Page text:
Yet that is not enough. Miami does not have a top-tier university, and the city does not have much of what I would call “nerd culture.” The city’s first language is arguably Spanish, but the tech world is mostly English, and its current ties to Asia are more important than possible future connections to Latin America.
Renowned venture capitalist Keith Rabois is in Miami and is a staunch advocate for the city. It would not be surprising if Miami developed a few significant tech companies due to his influence. Miami could also become more of a center for crypto wealth. If you’ve earned a billion dollars through Bitcoin, and live part of the year in Puerto Rico to avoid capital gains taxes, is there anywhere better to hang out and spend your wealth than Miami?
All that said, I do not see Miami as a serious contender to be a major tech center.
Comments on NYC and the Bay Area then follow…
Mostly I think American schools have been closed for way too long, but I am typically wary when I read “dogmatic” cases for universal school reopenings, especially when those reopenings are not done under the proper circumstances, namely good data and plenty of testing, or low case levels. Here is one new piece that sheds some new light on the topic:
This paper examines the effect of fall 2020 school reopenings in Texas on county-level COVID-19 cases and fatalities. Previous evidence suggests that schools can be reopened safely if community spread is low and public health guidelines are followed. However, in Texas, reopenings often occurred alongside high community spread and at near capacity, making it difficult to meet social distancing recommendations. Using event-study models and handcollected instruction modality and start dates for all school districts, we find robust evidence that reopening Texas schools gradually but substantially accelerated the community spread of COVID-19. Results from our preferred specification imply that school reopenings led to at least 43,000 additional COVID-19 cases and 800 additional fatalities within the first two months. We then use SafeGraph mobility data to provide evidence that spillovers to adults’ behaviors contributed to these large effects. Median time spent outside the home on a typical weekday increased substantially in neighborhoods with large numbers of school-age children, suggesting a return to in-person work or increased outside-of-home leisure activities among parents.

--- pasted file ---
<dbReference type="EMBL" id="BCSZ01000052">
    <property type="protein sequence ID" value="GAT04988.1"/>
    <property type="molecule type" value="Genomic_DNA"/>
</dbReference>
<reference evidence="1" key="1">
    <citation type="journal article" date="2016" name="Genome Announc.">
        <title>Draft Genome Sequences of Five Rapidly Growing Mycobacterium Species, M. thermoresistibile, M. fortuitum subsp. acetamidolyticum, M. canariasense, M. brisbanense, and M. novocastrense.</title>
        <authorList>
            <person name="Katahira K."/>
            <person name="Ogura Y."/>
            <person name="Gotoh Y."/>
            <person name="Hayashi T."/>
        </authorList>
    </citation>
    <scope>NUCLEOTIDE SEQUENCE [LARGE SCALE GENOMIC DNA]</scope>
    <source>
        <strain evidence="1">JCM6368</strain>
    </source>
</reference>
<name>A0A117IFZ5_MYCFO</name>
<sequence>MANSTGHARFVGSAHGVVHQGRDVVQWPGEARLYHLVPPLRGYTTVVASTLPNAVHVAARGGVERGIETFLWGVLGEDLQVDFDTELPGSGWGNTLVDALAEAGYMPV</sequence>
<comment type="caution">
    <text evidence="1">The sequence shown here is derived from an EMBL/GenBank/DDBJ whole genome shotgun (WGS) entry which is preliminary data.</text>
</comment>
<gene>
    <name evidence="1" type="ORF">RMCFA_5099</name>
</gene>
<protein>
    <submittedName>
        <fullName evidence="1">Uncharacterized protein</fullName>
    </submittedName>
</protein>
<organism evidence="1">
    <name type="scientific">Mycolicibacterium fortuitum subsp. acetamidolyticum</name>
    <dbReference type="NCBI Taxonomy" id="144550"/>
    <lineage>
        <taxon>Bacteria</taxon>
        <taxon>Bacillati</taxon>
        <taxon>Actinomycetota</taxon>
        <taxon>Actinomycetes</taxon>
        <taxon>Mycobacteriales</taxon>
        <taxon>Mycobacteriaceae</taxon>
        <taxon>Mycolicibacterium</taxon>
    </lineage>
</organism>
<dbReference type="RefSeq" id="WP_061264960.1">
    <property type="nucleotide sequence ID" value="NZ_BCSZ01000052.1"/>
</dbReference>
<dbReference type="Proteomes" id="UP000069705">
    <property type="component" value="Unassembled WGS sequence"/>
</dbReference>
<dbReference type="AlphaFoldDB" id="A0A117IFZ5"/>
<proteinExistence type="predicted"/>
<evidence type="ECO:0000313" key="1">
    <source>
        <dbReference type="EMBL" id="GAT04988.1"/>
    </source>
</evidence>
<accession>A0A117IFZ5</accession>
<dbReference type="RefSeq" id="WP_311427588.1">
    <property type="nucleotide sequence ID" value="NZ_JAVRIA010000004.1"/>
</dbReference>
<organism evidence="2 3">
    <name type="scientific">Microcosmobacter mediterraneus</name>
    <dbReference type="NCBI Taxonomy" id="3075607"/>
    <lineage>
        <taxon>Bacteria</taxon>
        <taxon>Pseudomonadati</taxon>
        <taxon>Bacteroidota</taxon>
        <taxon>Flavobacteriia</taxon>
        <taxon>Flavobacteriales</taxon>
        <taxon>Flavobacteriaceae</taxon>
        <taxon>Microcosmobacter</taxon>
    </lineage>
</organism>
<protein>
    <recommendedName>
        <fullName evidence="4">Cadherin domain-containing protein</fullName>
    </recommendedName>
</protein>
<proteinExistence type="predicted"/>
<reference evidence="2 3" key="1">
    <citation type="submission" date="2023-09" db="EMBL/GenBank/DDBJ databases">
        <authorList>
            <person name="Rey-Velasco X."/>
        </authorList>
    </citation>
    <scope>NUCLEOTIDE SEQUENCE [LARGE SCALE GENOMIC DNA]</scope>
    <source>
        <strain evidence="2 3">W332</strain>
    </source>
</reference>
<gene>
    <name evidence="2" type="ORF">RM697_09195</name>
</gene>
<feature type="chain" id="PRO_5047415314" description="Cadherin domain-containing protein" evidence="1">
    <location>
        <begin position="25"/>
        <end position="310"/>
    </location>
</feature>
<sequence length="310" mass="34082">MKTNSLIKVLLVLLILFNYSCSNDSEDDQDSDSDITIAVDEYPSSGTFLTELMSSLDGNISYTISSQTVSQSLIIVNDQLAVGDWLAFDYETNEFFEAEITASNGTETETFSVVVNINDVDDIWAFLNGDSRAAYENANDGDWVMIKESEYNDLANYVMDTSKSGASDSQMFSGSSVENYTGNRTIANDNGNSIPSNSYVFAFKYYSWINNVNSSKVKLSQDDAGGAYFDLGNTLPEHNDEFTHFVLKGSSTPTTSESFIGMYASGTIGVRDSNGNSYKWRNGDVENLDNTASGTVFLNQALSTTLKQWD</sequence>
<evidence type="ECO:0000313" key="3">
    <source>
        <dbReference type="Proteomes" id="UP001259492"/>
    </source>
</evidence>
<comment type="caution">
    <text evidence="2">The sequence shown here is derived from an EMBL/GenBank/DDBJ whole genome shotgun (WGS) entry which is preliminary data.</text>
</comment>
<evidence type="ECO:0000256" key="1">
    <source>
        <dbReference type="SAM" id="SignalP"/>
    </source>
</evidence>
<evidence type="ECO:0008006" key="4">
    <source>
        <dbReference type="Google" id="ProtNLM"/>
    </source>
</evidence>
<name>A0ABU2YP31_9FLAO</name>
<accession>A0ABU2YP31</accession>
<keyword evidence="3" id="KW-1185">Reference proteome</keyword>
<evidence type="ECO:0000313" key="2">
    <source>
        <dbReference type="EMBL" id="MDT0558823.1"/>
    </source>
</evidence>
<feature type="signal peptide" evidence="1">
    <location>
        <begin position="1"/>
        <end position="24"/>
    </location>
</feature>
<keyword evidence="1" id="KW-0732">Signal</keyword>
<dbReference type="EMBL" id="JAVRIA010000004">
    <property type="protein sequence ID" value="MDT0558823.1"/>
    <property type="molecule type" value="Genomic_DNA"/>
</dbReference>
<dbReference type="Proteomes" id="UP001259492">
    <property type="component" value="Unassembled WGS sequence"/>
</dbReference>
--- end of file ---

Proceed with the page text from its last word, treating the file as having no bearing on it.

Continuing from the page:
That is a new NBER working paper by Charles J. Courtemanche, Anh H. Le, Aaron Yelowitz, and Ron Zimmer. In other words, having the kids at home kept the adults tied down and less mobile. Of course, even with this result, there is still a case for reopening the schools, but I am happy to see some of the trade-offs recognized.
Here’s why governments may be constitutionally required to provide a vaccine passport program for people under continuing restrictions. Under the U.S. Constitution, the government may not tread on fundamental rights unless the policy is “the least restrictive means” to achieve a “compelling” government interest. Even some rights considered nonfundamental may not be infringed without a rational or non-arbitrary reason. Before vaccines, blanket lockdowns, quarantines, and bans on things like travel, public gatherings, and church attendance were a necessary measure to slow the pandemic. The various legal challenges to these measures mostly failed—rightly, in our view. But now, a small but growing set of the population is fully vaccinated, with high efficacy for preventing transmission and success rates at preventing serious illness close to 99 percent or higher.